Politics as Usual?
As the presidency of General Pervez Musharraf enters what seem to be its last days, we need to keep one thing firmly in mind. It is that despite the Bush administration's support for Musharraf, it was also the Bush administration that did the most to destroy him, by forcing him into a subordinate role in a war on terror that most Pakistanis detest. It was not Musharraf's (very mild) "dictatorship," but the tag of "Busharraf" which originally crippled his domestic prestige. And if U.S. administrations are not careful, they will help destroy the next Pakistani administration and the one after that, until the country does indeed eventually become ungovernable.
This is something which has been largely-and one is tempted to say, deliberately-lost in much of the U.S. media's reporting of the "restoration of democracy" in Pakistan. For example, how many journalists have bothered to note that the original sparking point for the dispute between Musharraf and Chief Justice Iftikhar Chaudhury, which in turn began the process of Musharraf's fall, was Chaudhury's insistence that the government account for the fate of more than five hundred Islamist activists who have "disappeared" at the hands of the security forces?
On whose orders did they disappear? And where have some at least of them gone? These are issues on which the U.S. mainstream media is silent. If the next Pakistani government refuses to go along with the transfer of arrested international Islamists to U.S. custody without reference to the courts, will the U.S. media praise that too as a triumph of Pakistani democracy and the rule of law?
As Pakistani opinion polls since 9/11 demonstrate, it was Musharraf's enforced subservience to the United States more than anything else that shattered the prestige of Musharraf's administration-an administration that came to power in 1999 with massive public support, and which by (admittedly execrable) local standards, had delivered the best government Pakistan had experienced for more than a generation.
The fact that most Pakistanis loathe subservience to the United States and hate U.S. strategy in the "War on Terror" does not mean that they support the Islamists. The most encouraging aspect of the election results was the crushing defeat of the MMA Islamist coalition, which has ruled the Pashtun North West Frontier Province since 2002, at the hands of the Pashtun secular nationalist Awami National Party (ANP) and Bhutto's Pakistan People's Party (PPP). Let us hope that this result will lead to a diminution of the hysteria about the threat of an Islamist revolution in Pakistan seizing control of Pakistan's nuclear weapons-something that was never on the cards, unless the United States itself is crazy enough to attack Pakistan.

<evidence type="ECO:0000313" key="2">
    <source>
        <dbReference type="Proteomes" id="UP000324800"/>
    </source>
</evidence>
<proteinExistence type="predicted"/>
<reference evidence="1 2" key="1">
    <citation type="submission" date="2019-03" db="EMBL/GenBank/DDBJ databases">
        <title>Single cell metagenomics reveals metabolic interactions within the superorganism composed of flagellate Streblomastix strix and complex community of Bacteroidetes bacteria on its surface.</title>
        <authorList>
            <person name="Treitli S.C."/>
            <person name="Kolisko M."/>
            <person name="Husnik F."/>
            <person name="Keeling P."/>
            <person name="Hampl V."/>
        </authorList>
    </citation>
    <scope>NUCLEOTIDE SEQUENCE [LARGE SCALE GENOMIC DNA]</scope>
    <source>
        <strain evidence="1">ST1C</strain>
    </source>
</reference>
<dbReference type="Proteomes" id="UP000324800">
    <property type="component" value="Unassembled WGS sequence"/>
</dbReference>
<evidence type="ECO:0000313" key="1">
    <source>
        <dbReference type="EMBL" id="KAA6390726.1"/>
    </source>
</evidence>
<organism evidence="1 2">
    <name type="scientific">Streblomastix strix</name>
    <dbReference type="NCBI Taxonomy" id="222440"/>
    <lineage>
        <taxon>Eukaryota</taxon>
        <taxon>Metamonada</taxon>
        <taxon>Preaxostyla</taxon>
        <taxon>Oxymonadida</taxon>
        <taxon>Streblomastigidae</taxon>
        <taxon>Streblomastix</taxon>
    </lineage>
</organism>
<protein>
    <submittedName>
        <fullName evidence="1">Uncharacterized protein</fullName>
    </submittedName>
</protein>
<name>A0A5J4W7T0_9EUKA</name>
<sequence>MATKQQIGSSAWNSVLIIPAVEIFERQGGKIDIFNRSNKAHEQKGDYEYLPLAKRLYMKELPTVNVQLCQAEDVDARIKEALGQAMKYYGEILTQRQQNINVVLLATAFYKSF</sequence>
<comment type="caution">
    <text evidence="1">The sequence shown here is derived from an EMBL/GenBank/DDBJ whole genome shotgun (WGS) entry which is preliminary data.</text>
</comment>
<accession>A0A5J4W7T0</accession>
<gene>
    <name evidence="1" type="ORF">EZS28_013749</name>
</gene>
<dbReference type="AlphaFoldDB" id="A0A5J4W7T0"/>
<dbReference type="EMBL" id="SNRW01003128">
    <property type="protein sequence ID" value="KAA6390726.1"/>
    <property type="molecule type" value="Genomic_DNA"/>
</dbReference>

The MMA's defeat was largely a result of their failure to provide good government and deal with corruption; but it was also a clear sign that the majority of Pashtuns do not sympathise even with the mainstream Islamist parties, let alone with the pro-Taleban militants and terrorists, and that they are deeply opposed to the violence and unrest that the militants have unleashed in the Pashtun areas in recent months. That gives real hope for a stronger drive against the militants in the Pashtun areas, backed by real support from the local population.
For this to happen, however, various conditions are necessary. This must be seen as a Pakistani effort, carried out for Pakistani reasons, and not on the orders of the United States. The army and the politicians must work together. That will require that the army not work to undermine the coalition government and play its members off against each other, but it will also mean the parties accepting the reality that the Pakistani army will never "return to barracks," but will always play a key role in government. This is not simply because the army is the only really effective institution of the Pakistani state, but also because it will be quite impossible to get the military to fight against the extremists unless it is closely involved in the entire decision-making process.
Finally, the parties will have to work with each other. Neither at the provincial level in Peshawar nor at the national level in Islamabad has one party gained an absolute majority. In the North West Frontier Province, the ANP and PPP will have to form a coalition, just as the PPP and the Nawaz Sharif bloc will have to form a coalition at the national level. This coalition-building is well under way. But these parties will also have to work successfully together in government over a long period-and the whole of Pakistani history suggests that this will be extremely difficult.
Given the direct physical threat that Islamist terrorism now poses to Pakistan's political class, such cooperation would seem natural. And perhaps the Islamist threat has in fact changed the equations which continually divided Pakistan's mainstream parties in the past. While of course tragic, the death of Benazir Bhutto may also make it easier for the PPP to cooperate with other parties on a footing of equality, rather than asserting a sort of natural right to dominate them. Meanwhile, Nawaz Sharif's room to maneuver will be limited by the eclipse of the Islamist parties who were his natural partners in government.
Perhaps this will be the case. But during my stay in Peshawar last May, a leading local PPP politician was assassinated; and the immediate response of PPP supporters was to blame not Islamist terrorists, but an ANP politician with whom he had had a family feud. And the PPP activists' form of protest was to burn vehicles, loot and destroy shops belonging to ANP supporters, and attack the police. Similar feuds are replicated across Pakistan.